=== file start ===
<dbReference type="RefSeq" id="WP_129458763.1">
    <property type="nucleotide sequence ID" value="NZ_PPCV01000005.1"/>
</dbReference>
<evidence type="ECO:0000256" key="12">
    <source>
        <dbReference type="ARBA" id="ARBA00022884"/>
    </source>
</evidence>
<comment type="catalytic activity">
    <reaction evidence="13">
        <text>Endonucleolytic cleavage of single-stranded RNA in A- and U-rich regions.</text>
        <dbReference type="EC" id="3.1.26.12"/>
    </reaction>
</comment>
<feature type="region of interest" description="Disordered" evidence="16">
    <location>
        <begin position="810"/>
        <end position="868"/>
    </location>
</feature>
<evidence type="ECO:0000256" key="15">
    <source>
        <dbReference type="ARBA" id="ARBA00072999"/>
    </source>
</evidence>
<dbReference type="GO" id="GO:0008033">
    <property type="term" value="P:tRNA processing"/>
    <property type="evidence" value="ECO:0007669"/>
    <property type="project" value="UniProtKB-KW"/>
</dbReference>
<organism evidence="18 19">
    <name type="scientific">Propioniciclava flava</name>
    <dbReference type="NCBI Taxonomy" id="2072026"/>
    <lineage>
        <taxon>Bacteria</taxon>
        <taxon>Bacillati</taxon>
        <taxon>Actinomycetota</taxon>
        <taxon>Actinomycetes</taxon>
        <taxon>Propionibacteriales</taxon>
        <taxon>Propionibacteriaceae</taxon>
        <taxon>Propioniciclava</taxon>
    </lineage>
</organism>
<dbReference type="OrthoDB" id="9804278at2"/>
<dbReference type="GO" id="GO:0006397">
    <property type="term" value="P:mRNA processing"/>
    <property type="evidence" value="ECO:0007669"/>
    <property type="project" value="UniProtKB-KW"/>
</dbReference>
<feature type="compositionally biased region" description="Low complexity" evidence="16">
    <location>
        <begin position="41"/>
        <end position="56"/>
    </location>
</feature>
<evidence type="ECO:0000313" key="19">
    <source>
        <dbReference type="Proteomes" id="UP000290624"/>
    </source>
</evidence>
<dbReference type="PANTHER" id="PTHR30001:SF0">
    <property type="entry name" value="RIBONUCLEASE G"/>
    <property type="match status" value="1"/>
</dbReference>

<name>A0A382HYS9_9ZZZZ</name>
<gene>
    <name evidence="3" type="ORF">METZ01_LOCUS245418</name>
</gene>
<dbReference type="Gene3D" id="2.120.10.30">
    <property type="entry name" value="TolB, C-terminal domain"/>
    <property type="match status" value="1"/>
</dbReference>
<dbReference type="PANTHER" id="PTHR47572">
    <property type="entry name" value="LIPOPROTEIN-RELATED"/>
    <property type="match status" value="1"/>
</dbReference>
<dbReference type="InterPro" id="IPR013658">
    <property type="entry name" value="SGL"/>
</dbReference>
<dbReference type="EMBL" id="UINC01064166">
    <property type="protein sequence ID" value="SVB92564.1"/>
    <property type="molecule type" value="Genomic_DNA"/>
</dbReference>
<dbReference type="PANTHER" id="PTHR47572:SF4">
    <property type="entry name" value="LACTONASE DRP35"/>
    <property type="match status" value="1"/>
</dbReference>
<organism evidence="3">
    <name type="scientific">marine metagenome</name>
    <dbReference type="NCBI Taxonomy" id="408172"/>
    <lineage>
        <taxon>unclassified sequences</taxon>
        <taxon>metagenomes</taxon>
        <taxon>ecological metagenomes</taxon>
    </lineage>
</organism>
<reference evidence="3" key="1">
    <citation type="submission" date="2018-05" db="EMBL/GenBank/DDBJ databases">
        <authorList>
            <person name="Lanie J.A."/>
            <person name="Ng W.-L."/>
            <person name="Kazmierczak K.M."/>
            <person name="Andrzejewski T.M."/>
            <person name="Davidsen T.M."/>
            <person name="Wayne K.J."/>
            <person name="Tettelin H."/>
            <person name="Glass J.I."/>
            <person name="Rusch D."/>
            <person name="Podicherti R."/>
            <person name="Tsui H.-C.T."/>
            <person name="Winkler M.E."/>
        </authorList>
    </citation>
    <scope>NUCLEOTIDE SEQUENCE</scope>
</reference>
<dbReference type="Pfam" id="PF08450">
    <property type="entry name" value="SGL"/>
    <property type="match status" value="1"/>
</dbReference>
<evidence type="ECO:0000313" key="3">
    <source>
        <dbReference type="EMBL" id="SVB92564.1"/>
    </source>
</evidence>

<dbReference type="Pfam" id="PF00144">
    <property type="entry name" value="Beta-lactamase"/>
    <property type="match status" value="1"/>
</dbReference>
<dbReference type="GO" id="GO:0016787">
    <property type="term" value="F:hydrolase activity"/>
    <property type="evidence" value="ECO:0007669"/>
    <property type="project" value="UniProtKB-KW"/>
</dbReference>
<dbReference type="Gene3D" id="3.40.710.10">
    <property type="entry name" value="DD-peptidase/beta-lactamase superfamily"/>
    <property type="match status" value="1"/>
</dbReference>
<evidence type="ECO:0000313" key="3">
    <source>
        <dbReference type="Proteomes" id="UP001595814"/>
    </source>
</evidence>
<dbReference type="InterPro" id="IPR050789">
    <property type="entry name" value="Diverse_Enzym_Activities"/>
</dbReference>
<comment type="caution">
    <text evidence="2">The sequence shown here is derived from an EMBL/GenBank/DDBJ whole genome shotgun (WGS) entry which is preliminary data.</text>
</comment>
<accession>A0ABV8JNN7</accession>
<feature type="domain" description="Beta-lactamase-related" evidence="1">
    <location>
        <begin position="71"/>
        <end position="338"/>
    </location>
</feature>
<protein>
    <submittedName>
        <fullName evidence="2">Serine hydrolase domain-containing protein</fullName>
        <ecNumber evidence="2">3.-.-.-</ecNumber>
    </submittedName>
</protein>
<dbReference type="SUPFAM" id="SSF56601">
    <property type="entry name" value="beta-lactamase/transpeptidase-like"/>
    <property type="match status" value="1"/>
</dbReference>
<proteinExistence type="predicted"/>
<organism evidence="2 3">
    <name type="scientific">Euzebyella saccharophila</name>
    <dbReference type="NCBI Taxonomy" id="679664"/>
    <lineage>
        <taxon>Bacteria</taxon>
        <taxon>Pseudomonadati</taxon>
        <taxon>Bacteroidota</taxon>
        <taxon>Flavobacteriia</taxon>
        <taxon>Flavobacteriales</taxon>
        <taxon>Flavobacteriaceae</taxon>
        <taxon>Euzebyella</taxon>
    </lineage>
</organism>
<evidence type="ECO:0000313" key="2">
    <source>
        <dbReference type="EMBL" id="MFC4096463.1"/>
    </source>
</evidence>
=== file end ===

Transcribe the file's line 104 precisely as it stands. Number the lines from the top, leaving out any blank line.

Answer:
            <person name="Davidsen T.M."/>